Stephanie Allen West of idealawg talks about the universality, or rather lack thereof, in cross cultural mediation. The anonymous author of The Greatest American Lawyer explains how to leverage an extranet like Basecamp to avoid the ethical ramifications of failing to communicate with our clients.
From the “It’s only unconstitutional when YOU do it” category, Marc Edelman form Above the Law discusses Florida Marlin Owner Jeffery Loria’s threat to take his team to Vegas if Miami-Dade County does not cough up around $300M for a new stadium. While such an outlay appears to be unconstitutional under Florida law, that does not seem to be the problem. The problem is convincing Florida taxpayers to line the pockets of much maligned Mr. Loria with their hard-earned moolah. On the bright side, it appears Miami-Dade County residents are getting the shaft either way. From that vantage, it is clearly a win-win. Another bright note is that the Marlins have provided a loophole which the selfless captain of our new Iowa Volunteer Lawyer’s for the Arts Project and I may just be able to exploit to finally take the field for a Major League Baseball team next year.
Binary Law discusses delving into your own navel to answer the age old question of “What Makes a Great Blawg.” While I did not necessarily find that answer, I did locate a lintbunny the size of a Weeble.
Tasty – Icanhazcheezeburger
Don’t Let Things Get Out of Hand – Australian Kid
Leon Gettler covers the case of a federal judge ordering the shutdown of a whistle blower website. Who would have guessed that telling the entire Internet community not to look at these documents would cause them to displace the Asian kid singing Hey Jude as the hottest ticket on the net. Dan Slater and Bruce Boyden also covered this story admirably.
PrawfsBlawg is holding a contest no one wants to win. They are looking for the “Most Screwed Victims in Caselaw History.” For those of you practicing outside your area of expertise, I believe the rules allow submitting your own clients for this admittedly dubious distinction.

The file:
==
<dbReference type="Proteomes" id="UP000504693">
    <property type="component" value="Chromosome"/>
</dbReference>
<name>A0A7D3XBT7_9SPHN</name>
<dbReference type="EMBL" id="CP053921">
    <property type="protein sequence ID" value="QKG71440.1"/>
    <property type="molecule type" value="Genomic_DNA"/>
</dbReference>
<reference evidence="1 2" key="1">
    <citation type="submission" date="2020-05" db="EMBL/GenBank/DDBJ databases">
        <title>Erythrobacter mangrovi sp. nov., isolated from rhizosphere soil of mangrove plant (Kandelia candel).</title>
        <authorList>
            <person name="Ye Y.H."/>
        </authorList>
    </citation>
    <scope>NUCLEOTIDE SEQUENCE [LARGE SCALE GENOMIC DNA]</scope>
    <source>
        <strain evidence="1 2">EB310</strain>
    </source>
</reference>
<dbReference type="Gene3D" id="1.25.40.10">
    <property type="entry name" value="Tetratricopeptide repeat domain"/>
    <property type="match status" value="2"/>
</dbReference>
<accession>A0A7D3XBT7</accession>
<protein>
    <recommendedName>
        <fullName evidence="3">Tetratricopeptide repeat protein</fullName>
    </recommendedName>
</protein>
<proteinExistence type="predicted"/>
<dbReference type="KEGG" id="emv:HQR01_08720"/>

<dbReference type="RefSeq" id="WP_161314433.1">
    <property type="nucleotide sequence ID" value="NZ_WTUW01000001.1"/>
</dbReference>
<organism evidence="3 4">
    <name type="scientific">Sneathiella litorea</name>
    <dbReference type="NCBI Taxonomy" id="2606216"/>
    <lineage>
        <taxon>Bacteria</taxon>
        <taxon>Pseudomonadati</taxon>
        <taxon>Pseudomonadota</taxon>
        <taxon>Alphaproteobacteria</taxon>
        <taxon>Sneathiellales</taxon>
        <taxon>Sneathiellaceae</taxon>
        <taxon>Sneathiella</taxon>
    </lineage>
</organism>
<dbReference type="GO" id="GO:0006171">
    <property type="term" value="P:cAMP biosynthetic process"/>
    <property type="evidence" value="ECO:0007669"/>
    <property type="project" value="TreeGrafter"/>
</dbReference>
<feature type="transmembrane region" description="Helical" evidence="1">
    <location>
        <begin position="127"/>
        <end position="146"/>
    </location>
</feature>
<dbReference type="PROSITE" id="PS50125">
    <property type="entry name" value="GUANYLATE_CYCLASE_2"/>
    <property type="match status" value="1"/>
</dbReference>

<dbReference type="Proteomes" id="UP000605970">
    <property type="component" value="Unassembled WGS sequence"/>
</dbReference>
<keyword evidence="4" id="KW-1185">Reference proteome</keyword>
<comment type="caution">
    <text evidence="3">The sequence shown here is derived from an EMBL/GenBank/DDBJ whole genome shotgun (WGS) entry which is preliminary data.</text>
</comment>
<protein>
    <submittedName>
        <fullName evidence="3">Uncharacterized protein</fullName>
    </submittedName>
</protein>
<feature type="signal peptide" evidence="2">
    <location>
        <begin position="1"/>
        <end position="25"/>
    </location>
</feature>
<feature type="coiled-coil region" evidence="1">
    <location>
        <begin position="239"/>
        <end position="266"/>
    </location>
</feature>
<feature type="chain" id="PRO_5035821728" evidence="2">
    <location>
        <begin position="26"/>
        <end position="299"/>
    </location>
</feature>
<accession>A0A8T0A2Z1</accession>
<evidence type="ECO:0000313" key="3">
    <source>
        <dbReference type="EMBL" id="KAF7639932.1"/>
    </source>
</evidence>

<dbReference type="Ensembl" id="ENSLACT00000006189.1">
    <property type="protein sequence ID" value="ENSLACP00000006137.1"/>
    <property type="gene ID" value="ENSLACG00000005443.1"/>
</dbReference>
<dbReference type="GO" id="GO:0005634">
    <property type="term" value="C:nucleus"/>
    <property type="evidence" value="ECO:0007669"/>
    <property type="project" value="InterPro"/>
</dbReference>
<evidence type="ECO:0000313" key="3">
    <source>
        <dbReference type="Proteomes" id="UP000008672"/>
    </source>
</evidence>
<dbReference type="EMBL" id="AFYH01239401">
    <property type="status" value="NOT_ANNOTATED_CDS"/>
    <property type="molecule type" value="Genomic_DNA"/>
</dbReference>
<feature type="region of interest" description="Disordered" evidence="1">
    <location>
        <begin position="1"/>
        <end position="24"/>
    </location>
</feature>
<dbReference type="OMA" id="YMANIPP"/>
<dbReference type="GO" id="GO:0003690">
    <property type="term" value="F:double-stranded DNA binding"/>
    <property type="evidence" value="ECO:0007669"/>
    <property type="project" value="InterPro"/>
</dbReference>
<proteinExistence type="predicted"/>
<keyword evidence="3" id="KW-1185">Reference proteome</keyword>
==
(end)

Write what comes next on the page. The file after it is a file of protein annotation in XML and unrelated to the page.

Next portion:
For the avoidance of doubt when drafting contracts, check out this post on the strange language of lawyers over at Naked Law. Sorry Rush, no pics on this one.
Give Them a Hand – Daft Hands
Scott Greenfield of Simple Justice takes issue with trolls and complainers griping about blawgs just to hear themselves gripe. Scott also has a nice take on one of my particular pet peeves, anonymous bloggers. I appreciate those anonymous bloggers who merely collect and collate the latest news for my lazy perusal, but I give anonymous blogs and comments very short shrift. I guess I just demand a little more principle behind my blogs. Plus, how do you expect me to argue your point online if I can’t track you down and physically assault you when I lose?
This week, the anonymous intellectual property Patent Troll Tracker unmasked his alter ego, Rick Frenkel. Crime fighter by night, mild mannered in-house counsel at Cisco by day. Apparently, the $15,000 bounty on Rick’s head was simply too much for someone to resist. Although I don’t particularly care for anonymous bloggers, I really do not care for anyone who would serve up a blogger on a plate like this for money. Perhaps someone should put a bounty on that guy’s head. In keeping with the tone of this post, and as a special prize for all you Blawg Reviewers, I have decided to reveal the true identity of Blawg Review’s Ed. Out of respect for those of you who do not wish to know his real identity, I have posted the details at this link.
Small Business Trends’ Anita Campbell had a former embezzler on her show to explain to her listeners how to avoid being the victim of embezzlement. Now that authorities have charged the guest with conducting a new embezzlement scheme, Ms. Campbell wants your input on whether she should take that particular show off of her website. Perhaps the brain surgeon that hired this guy to watch the corporate finances years AFTER he had already served time for embezzlement, may want to consider subscribing to Ms. Campbell’s blog feed to prevent these kinds of things happening in the future.
Finally, if you ever wondered why you seem to be working more, but enjoying it less, these sock puppets over at Balkinization spell it out in no uncertain terms. Oh yeah, there will be a quiz over this material on Friday.